My observation, without being too simplistic, is that those who worship a God concerned about disobedience and threat, and prone to retributive violence, are or become in time threatening, retributive, and violent themselves. Likewise those who have a God who is compassionate, loving, and tolerant of the variety of human response are, or become in time, compassionate, loving, and tolerant people. The Bible contains both Gods. We have the choice of which God we want to give allegiance to.
It is tempting to believe that the violent judgemental God lives in the Old Testament and the compassionate loving God in the New. But unfortunately it is not so simple. The truth is that both Hebrew and Christian scriptures contain both sorts of Gods.
In our Gospel reading, for example, Matthew serves us up a banquet God who has not totally lost the killer instinct. As Matthew tells it, the parable of the banquet involves a king [read God] who sends his servants [Jesus and followers] to invite guests [some of the chief priests and Pharisees] to a banquet. The guests all have excuses. Some even kill the servants. The king's response is to send in troops, kill the bad mannered ones, and burn their city [read the destruction of Jerusalem in 70 C.E.]. Then the king extends his invitation to anyone who wants to come [read tax-collectors, sinners, gentiles...]. However, when all are assembled, one hapless fellow isn't dressed in the right apparel and gets short shift with the “weeping and gnashing of teeth” bit [read admission is no guarantee you'll stay]. The God in this story has no qualms about judging, killing - even using the heathen Romans to do the job - and expelling aspirants to the “outer darkness”.
The parable of the banquet is also found in the Gospel of Luke [14:16-24]. There, however, the emphasis is quite different. We have a king [read God] sending his slave [read Jesus] to invite guests [read chief priests and Pharisees] who all have excuses. So far so good. Fairly similar. But then Luke's text goes on to have the king tell the slave to invite in the “poor, the crippled, the blind and the lame.” Once they are all in the slave is sent to invite whoever is still left out [read gentiles]. In other words all the killing and expelling bits are deleted, or rather never REPLACEed.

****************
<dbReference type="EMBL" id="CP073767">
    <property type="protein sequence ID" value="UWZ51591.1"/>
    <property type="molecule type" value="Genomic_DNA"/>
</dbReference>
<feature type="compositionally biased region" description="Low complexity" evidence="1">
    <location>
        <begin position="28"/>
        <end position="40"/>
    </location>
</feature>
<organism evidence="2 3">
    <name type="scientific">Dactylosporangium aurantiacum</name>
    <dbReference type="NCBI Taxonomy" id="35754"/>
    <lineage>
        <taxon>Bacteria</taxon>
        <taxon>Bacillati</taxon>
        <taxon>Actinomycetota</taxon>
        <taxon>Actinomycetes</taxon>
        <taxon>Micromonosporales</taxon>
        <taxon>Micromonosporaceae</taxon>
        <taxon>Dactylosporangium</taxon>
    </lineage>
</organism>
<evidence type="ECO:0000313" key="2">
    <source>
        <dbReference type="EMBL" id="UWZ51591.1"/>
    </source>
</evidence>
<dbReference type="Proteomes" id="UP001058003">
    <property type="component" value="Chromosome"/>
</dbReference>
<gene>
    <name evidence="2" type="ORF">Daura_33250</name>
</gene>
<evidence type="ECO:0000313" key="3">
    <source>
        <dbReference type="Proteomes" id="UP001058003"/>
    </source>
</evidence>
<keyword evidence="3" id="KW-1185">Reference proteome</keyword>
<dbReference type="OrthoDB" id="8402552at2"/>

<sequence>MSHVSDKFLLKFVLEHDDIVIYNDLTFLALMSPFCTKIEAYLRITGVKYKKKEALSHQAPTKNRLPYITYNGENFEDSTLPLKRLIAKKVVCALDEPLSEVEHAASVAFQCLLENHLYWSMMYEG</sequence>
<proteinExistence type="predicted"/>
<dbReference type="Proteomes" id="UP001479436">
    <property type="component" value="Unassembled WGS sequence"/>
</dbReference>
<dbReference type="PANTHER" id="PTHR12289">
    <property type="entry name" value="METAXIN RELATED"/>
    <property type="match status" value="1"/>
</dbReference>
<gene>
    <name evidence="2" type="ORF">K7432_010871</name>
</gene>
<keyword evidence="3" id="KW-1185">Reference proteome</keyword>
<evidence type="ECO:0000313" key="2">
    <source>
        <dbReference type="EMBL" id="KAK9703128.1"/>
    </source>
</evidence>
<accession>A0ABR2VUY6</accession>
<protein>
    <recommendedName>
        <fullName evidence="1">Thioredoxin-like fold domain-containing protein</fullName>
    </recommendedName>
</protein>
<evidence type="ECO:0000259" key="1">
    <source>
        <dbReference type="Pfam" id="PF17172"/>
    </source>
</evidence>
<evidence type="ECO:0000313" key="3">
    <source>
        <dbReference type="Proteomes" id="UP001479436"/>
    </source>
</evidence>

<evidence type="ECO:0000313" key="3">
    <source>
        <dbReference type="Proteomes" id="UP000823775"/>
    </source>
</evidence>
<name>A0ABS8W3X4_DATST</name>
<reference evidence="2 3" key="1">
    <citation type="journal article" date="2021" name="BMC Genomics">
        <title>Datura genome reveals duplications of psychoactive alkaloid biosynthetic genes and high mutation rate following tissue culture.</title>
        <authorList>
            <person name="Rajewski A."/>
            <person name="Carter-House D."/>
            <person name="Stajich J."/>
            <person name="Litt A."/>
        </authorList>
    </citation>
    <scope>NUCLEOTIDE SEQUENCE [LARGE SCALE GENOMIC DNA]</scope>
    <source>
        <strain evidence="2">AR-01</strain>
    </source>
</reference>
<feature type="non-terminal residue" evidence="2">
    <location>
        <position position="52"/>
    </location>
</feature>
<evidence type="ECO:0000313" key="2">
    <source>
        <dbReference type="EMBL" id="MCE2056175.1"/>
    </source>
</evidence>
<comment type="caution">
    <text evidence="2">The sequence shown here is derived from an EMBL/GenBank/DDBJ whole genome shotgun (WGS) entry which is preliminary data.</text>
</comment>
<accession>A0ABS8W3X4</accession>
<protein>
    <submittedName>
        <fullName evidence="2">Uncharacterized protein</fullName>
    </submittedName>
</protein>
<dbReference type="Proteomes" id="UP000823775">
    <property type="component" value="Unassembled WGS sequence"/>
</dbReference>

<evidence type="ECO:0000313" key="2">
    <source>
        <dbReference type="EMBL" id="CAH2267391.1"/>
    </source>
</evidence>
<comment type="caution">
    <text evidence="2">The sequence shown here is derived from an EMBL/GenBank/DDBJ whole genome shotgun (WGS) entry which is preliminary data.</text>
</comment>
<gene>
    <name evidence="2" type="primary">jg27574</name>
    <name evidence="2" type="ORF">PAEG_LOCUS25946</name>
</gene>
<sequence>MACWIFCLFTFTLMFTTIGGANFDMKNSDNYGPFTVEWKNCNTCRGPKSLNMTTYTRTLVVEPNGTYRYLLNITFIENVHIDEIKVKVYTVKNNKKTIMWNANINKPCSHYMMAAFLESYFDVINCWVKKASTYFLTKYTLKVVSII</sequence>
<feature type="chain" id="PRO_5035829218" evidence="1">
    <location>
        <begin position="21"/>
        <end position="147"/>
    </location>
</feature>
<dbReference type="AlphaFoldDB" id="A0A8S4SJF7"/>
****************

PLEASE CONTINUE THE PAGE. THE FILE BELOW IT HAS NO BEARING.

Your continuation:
The God of Luke 14 is very different from the God of Matthew 22. This is a God of radical hospitality that does not worry about who doesn't take up the invitation – they are just left to their own devices. This is a God of radical hospitality that does not worry what the guests are wearing. This is a God who isn't interested in exercising power so people will know who's in charge, but rather is a God who is interested in giving away power so people will know they are loved.
One of our tasks today is to re-paint God. The violent, judgemental lawgiver has been exposed by the weather of time. It is true that this warrior God is in the Bible. It is also true in the Bible that this God has sinned against humanity. It is a dangerous God, hazardous and destructive. In a number of guises this God still wields power today – in the religious undergirding of militaristic US foreign policy, in the so-called 'family' morality of Destiny Church, in the violation of human rights by theocratic leaders…
If this were the only God the Bible contained we would have given up long ago. But it isn't. Right from the earliest days there has been people who believed differently. They were people who believed that God was far greater than our warlike projections. When a baby smiled they saw the smile of God. When a person reached out their hand to a stranger or enemy the pleasure of God erupted. When power was shared, when reconciliation was more valued than being right, when giving was preferable to getting, God was being incarnated in their midst.
This is the God our world needs to know. This is the God we need to paint boldly and proclaim in bright colours. This is the God we celebrate, and to whom we give our allegiance.
 How different this is from the Book of Genesis where a mixing of peoples is taken for granted. Even when the land of the Canaanite tribes, for example, is promised to Abraham and his family, the assumption is that they will receive it as they know it - i.e. with its inhabitants.